Day 2 Completed
Day 2 Completed
The remaining 28 players of Event #58: $1,500 No-Limit Hold'em bagged their chips to return on Sunday to play down to a winner, who will receive $395,918 along with a WSOP gold bracelet.
The day started with 269 players returning just four spots from the payouts, which began at 265th. Zhong Wang was the unfortunate bubble, whose elimination made the remaining 265 players very happy and guaranteeing them at least $2,249 apiece.
Peter Coulombe ended Day 2 as the chip leader with 1,443,000. Two bracelet winners, Taylor Paur (927,000) and Asi Moshe (886,000), also finished the day inside the top three. Lee Watkinson (470,000) and John Phan (520,000) are also WSOP bracelet winners who'll return for Day 3 looking to add to their WSOP gold collection. Martin Kabrhel began the day as the chip leader and ended it 13th in chips with 463,000. Goran "mandza17" Mandic ended the day with 562,000.
Many notables had started the day but didn't finish, including Phil Laak, Kenny Hallaert, and Chance Kornuth.
Day 3 begins at 12 p.m. on Sunday, and PokerNews.com will have all of the live updates and hand-for-hand play from the final table.
Day 3 Seat Draw
|Room||Table||Seat||Player||Country||Chip Count||Big Blinds|
|Brasilia||700||1||Martin Kabrhel||Czech Republic||463,000||39|
|Brasilia||700||3||John Esposito||United States||406,000||34|
|Brasilia||700||4||Timothy Miles||United States||421,000||35|
|Brasilia||700||6||Danamarie Muse||United States||171,000||14|
|Brasilia||700||7||James Gilbert||United States||185,000||15|
|Brasilia||700||9||Peter Coulombe||United States||1,443,000||120|
|Brasilia||701||1||Alex Queen||United States||373,000||31|
|Brasilia||701||4||Taylor Paur||United States||927,000||77|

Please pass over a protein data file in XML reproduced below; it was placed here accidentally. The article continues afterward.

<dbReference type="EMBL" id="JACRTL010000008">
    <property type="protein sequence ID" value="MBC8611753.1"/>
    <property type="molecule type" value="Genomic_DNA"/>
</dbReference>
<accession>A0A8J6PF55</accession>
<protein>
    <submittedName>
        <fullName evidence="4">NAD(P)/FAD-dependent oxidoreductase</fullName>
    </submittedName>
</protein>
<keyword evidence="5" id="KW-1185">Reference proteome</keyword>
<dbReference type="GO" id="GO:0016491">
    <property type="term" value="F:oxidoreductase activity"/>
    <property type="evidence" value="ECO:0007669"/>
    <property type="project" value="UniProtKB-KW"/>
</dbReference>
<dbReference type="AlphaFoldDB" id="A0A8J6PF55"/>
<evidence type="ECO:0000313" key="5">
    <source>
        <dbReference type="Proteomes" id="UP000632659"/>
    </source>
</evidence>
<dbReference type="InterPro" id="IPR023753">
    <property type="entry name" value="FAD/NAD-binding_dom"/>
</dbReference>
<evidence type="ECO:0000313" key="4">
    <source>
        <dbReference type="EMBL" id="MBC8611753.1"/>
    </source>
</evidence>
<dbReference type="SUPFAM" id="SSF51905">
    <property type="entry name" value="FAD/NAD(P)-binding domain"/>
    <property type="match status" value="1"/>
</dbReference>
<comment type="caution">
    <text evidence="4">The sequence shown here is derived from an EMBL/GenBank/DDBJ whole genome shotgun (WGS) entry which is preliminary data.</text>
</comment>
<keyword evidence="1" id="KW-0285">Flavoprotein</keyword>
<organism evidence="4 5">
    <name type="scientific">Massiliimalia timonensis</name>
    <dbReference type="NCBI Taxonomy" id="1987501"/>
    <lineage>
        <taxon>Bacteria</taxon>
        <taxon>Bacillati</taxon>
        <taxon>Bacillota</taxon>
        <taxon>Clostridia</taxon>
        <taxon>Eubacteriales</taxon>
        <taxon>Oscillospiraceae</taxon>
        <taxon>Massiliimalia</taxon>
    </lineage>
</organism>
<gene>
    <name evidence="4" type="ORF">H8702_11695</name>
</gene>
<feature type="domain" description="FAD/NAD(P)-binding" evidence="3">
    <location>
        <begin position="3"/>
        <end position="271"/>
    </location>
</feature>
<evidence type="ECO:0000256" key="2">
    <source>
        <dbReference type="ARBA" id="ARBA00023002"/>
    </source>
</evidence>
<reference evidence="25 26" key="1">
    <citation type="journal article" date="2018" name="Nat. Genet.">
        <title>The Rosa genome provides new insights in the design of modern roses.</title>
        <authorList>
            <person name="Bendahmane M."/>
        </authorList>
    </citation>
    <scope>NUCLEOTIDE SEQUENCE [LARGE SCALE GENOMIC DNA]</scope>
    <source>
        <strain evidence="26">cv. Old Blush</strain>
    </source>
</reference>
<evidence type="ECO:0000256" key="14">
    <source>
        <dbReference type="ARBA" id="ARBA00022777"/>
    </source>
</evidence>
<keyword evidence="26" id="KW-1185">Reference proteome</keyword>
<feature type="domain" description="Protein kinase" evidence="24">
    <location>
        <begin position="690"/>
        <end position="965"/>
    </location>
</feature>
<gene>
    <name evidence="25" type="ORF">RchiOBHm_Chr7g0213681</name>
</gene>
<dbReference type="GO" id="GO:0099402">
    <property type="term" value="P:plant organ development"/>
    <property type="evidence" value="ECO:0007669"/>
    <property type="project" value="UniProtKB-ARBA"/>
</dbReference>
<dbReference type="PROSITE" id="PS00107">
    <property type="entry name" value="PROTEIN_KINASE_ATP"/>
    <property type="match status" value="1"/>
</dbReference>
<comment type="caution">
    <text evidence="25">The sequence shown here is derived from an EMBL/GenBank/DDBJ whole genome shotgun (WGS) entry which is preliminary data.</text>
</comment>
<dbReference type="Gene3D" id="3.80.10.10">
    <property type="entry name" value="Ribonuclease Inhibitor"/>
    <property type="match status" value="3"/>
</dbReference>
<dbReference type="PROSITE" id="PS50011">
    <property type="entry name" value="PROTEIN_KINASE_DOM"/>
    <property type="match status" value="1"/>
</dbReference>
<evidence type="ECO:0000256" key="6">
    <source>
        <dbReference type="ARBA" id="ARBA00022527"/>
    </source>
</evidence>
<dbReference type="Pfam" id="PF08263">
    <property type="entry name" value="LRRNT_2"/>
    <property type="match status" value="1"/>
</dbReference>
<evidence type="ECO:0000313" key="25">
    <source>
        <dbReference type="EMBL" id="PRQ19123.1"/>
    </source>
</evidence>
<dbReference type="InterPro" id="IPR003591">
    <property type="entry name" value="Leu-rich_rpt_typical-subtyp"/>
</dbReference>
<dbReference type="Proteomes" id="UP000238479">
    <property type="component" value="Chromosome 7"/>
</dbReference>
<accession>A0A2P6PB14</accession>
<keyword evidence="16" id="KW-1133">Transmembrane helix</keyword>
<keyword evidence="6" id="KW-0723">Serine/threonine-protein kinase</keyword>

|Brasilia||701||5||Artur Rudziankov||Czech Republic||184,000||15|
|Brasilia||701||6||Eric Fields||United States||305,000||25|
|Brasilia||701||7||Arman Zolnoorian||United States||558,000||47|
|Brasilia||701||8||Lee Watkinson||United States||470,000||39|
|Brasilia||702||2||Matthew Shafman||United States||299,000||25|
|Brasilia||702||3||Chris Cornell||United States||494,000||41|
|Brasilia||702||7||Dohyung Kim||United States||320,000||27|
|Brasilia||702||8||Scott Lychwick||United States||330,000||28|
|Brasilia||703||2||David Brown||United States||281,000||23|
|Brasilia||703||3||Thomas Mcteer||United States||219,000||18|
|Brasilia||703||4||Felipe Casanova||United States||507,000||42|
|Brasilia||703||6||Davis Adams||United States||210,000||18|
|Brasilia||703||7||John Phan||United States||520,000||43|
The clock has been stopped, and three more hands will be played for tonight.
Roman Korenev raised to 25,000 from under the gun, and Artur Rudziankov three-bet all in for his last 80,000 from the button. The action folded back to Korenev, and he called.
The flop was of no threat, while the turn gave Korenev a gutshot. The blank river completed the board, and Rudziankov doubled his short stack.
Andrei Konopelko moved all in for his last 62,000 from the cutoff, and Felipe Casanova called from one seat over on the button.
"Are you strong?" Konopelko asked, and Casanova rolled over . Konopelko had two live cards with but failed to connect with the board of to join the rail in 29th place.
Christian Rudolph, from Germany, opened the pot for 28,000, and Martin Kabrhel called. Alfred Schmuck, in the big blind, moved all in for less than ten big blinds. Rudolph then moved all in himself. Kabrhel gave a fairly longwinded speech about one of them ending up chip leader and asked Rudolph to take off his sunglasses. He did so, and eventually, Kabrhel folded.
The board ran out .
Schmuck became the 30th-place finisher.
Players are taking their last break of the night before coming back to play half of Level 21.
Mario Prats was heads-up against Danamarie Muse in a raised pot preflop.
The flop came , and Prats check-called a bet of 35,000 from Muse. The turn was the , and both players checked. The river was the , Prats bet 150,000, and Muse called.
Prats showed , and Muse mucked, giving the pot to Prats.
Alfred Schmuck and James Gilbert are the shortest stack of the remaining 30 players.
There is no immediate pay jump in play, with places 28-32 paying the same $10,034, but neither is there is a reason to throw their tournament away.